Now the wait starts--it can take twelve to eighteen months for it to be published. I am not partying until the check is in the bank. However, I will keep my champagne glass ready, and a bottle of wine in the fridge. And I definitely will keep on writing!

* * *

Kaila Weingarten, M.S., is an avid reader and writer and a big proponent of high quality, early childhood education. You can view her linkedin profile at: http://www.linkedin.com/pub/kaila-weingarten/30/994/90b

Would you like to participate in Friday "Speak Out!"? Email your short posts (under 500 words) about women and writing to: marcia[at]wow-womenonwriting[dot]com for consideration. We look forward to hearing from you!
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Writerly Settling ,Exploring, and Giving Thanks

Thursday, November 28, 2013
The Otto Family - (Photo by Olivia Brey of Oh! Photography)
Happy Thanksgiving from my family to yours! I was tickled pink to find out I was writing the blog for such a fantastic day; so thank you WOW! for this opportunity! Before I get down to business, I want to tell you a bit about Thanksgiving on our farm. The turkey is stuffed with my mother-in-law's recipe that includes pork raised right here. We have two meats each year and our ham is also raised right here. The potatoes were grown just a few yards from the front door (right next to the clothesline) and the milk in those potatoes is raw from the bulk tank and the eggs in the corn casserole are only hours old. I am thankful for everything that has been provided for us and most of all I am thankful for the family that fills the rooms of our house making It a home.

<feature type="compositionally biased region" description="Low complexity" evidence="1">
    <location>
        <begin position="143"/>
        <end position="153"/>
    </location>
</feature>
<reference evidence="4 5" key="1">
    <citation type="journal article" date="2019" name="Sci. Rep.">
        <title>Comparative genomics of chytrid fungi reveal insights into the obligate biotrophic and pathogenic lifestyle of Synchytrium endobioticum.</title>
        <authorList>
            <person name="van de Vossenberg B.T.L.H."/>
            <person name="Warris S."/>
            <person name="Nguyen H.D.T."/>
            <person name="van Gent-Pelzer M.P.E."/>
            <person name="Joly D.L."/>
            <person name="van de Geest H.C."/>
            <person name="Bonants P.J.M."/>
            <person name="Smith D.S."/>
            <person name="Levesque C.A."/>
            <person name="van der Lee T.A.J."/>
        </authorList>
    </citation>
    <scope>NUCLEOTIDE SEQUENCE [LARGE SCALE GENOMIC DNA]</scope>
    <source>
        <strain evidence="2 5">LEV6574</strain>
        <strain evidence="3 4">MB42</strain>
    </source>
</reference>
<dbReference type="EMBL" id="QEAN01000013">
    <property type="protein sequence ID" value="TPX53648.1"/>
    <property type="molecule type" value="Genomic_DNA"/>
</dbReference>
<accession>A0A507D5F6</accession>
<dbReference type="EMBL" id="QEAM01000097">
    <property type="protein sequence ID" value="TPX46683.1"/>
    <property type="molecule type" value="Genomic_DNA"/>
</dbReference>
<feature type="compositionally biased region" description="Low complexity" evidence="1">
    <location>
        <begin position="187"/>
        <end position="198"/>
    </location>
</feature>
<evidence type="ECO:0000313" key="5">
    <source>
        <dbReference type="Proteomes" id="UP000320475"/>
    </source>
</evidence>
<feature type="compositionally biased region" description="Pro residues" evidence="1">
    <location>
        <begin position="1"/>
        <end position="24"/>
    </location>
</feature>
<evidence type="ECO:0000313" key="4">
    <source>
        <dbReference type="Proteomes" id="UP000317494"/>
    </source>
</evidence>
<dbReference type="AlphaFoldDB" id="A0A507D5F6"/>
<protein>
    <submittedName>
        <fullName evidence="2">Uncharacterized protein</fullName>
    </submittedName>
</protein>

I was busy preparing for tomorrow’s celebration and as I stood chopping celery and onions, our older children (5 and 6) were discussing the play they participated in at school earlier in the day. The teacher had separated the classes into groups to demonstrate the history of Thanksgiving. My son (5) was in the group of Explorers and my daughter (6) was a Settler. It was exciting to hear the discussion of who did what and their banter inspired today’s post; another thing I am most thankful for – so enjoy!

As writers, we have an opportunity to do our own settling and exploring. It is quite different from the pilgrims during the harvest of 1621…or is it? The Puritans were preparing for winter; they were busy gathering anything they could find, including supplies and food. The Explorers were learning about their new surroundings in Cape Cod and were trying to familiarize themselves with the native plants and animals. Writers are generally found behind a computer as opposed to out in the woods, but aren’t we still gathering information and ideas as well as tools of the trade? Don’t we familiarize ourselves with what is hot and what is not in the writerly world?